Social entrepreneurship is a term for any new business or new way of doing business, for profit or not, that’s core mission is to solve a social problem, not generate monetary profit. Philanthropy is a great way of giving back, but using your core competency to create true value in what you do is worth much more. My professor used to say, “You give a man a fish, he eats for a day; you teach a man to fish, he eats for a lifetime; social entrepreneurs, they revolutionize the fishing industry.” Ben and Jerry’s initially refused to pay their top employee more than seven times what their lowest-paid employee made. Granted they’re selling unhealthy food, but their organizational structure really made waves. More Fortune 500’s should take note of the efforts of this ice cream company from Vermont. Many companies can use creative marketing to make themselves seem like a socially-oriented company, but most don’t count as a social entrepreneurship. Apple advertises that their products are the most energy efficient, but their product lifecycle leads customers to buy the latest version of the iPod or Macbook much more often than their competitors, creating more waste. Not every business is designed to change the world, but every business should do what they can.
Sustainability in economics refers to a company’s ability to remain operating, which yes, requires financial return. However, social and environmental sustainability trump the need for cash in the overall desire for people to sustain a healthy living. Though not as simple to measure, we rely more heavily on human and environmental resources than we do on the fabricated system of cash. Money is just one way to account for the impacts of a business. Creating fake GDP hurts the economy worse than anything. It’s the antithesis of sustainability. But there aren’t yet enough ways to account for the impacts a business has on the planet and on the people involved. The first rule you learn about business is that you can’t expend more than you produce—that’s why creators are the best business people, the best sustainers. Even though it’s murky to determine the subjective value of art, the practice is still fulfilling, producing a more positive social impact than a desk job, usually reuses old materials, and creates a product that generates some sort of benefit to not just the owner but anyone who sees, reads, or watches it. Some art changes the world’s culture and can influence people to live more sustainably.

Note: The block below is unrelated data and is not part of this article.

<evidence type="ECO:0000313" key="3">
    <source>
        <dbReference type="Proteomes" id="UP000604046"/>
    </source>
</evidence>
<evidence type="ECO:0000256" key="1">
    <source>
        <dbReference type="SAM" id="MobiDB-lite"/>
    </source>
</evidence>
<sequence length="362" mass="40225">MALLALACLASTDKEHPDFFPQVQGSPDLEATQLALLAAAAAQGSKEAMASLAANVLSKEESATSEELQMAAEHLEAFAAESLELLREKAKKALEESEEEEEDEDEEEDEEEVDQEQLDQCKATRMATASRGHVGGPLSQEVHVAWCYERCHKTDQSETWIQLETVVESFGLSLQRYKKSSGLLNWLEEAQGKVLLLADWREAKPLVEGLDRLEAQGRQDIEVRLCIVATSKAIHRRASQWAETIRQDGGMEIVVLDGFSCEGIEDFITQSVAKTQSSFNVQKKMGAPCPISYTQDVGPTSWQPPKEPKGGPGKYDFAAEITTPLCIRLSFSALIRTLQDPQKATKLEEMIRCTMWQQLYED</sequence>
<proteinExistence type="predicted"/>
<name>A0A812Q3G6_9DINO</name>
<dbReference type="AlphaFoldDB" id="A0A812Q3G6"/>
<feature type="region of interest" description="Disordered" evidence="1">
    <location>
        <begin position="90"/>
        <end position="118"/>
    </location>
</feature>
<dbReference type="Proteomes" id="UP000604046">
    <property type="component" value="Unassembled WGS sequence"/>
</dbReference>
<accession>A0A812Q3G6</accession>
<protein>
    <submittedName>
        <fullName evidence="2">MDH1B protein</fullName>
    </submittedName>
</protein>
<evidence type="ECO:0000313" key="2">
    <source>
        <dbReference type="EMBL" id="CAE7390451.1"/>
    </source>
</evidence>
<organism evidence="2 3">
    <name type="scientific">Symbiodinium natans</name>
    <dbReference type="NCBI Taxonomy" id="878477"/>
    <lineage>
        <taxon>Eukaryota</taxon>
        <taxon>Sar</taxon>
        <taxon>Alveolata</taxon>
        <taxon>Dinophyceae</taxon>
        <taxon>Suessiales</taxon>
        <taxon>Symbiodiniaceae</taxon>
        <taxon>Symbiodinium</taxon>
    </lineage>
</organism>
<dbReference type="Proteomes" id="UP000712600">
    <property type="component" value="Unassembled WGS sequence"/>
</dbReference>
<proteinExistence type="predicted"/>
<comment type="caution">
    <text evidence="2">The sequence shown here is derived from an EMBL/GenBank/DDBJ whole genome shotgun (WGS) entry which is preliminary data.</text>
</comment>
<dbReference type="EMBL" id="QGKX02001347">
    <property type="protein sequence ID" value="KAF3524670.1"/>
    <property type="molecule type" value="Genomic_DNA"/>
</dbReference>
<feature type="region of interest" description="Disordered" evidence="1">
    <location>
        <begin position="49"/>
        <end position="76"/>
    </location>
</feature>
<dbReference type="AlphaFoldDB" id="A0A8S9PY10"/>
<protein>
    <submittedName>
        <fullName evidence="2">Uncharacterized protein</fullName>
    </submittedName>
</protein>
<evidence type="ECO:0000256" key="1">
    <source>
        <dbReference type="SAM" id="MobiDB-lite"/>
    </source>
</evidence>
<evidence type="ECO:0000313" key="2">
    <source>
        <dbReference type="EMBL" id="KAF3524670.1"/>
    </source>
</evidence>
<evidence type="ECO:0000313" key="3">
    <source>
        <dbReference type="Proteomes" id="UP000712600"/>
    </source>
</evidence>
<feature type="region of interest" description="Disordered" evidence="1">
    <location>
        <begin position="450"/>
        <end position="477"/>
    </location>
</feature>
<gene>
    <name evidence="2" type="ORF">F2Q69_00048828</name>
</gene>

Here’s a quick list of a few more terms everyone should know about business:
In economics, an externality (or transaction spillover) is a cost or benefit, not transmitted through prices, incurred by a party who did not agree to the action causing the cost or benefit. (http://en.wikipedia.org/wiki/Externality)
A shareholder or stockholder is an individual or institution (including a corporation) that legally owns one or more shares of stock in a public or private corporation. (http://en.wikipedia.org/wiki/Shareholder)
Stakeholder (corporate), a person, group, organization, or system who affects or can be affected by an organization’s actions (http://en.wikipedia.org/wiki/Stakeholder)
As long as consumers support better business, the ones that live up to the highest CSR standards will thrive, creating the most benefit to all stakeholders. It’s all about demand. We have to think twice about supporting businesses that create negative externalities for the sake of their shareholder’s wallets. The labor market is supposed to be a mutually beneficial contract, not a dictatorship where the suppliers of labor bend over backwards to sell themselves short. Minimum wage should meet minimum expenses. The benefit of driving a car should outweigh the cost of gas, polluting the air, and the risk of having an accident on congested streets. Should, should, should. The Triple Bottom Line is what could change all that. Ford used to be held to pretty low standards—a customer can order a Model T in any color, “as long as it’s black.” Standards have clearly risen.
Sure we could try to regulate businesses more heavily through the government, but let’s be serious—business is more powerful than government. We could try to elect Tea Partiers, newbies, those who haven’t been corrupted by the system, but would they even be experienced enough to recognize the manipulations and know the implications of their votes? We could try a revolution, destroy the existing system, but if you think our economy will survive something like that or that we’ll be guaranteed a better system through the devastation, then I’m not the only one with a pipe dream. Consumer education can change the way people buy, and that is something we can productively lobby for. The most successful economies are built on technology and information, not on manufacturing consumerism. It’s better to donate $100 to support wind energy than to spend $100 on a commodity that was manufactured using $200 worth of energy and waste management. Buying “stuff” doesn’t support the kind of economy that the world superpower ought to have. It’s not a hippie diatribe—it’s business sense. We need to figure out better ways of letting the economy’s most influential people–consumers–know what externalities their spending money creates.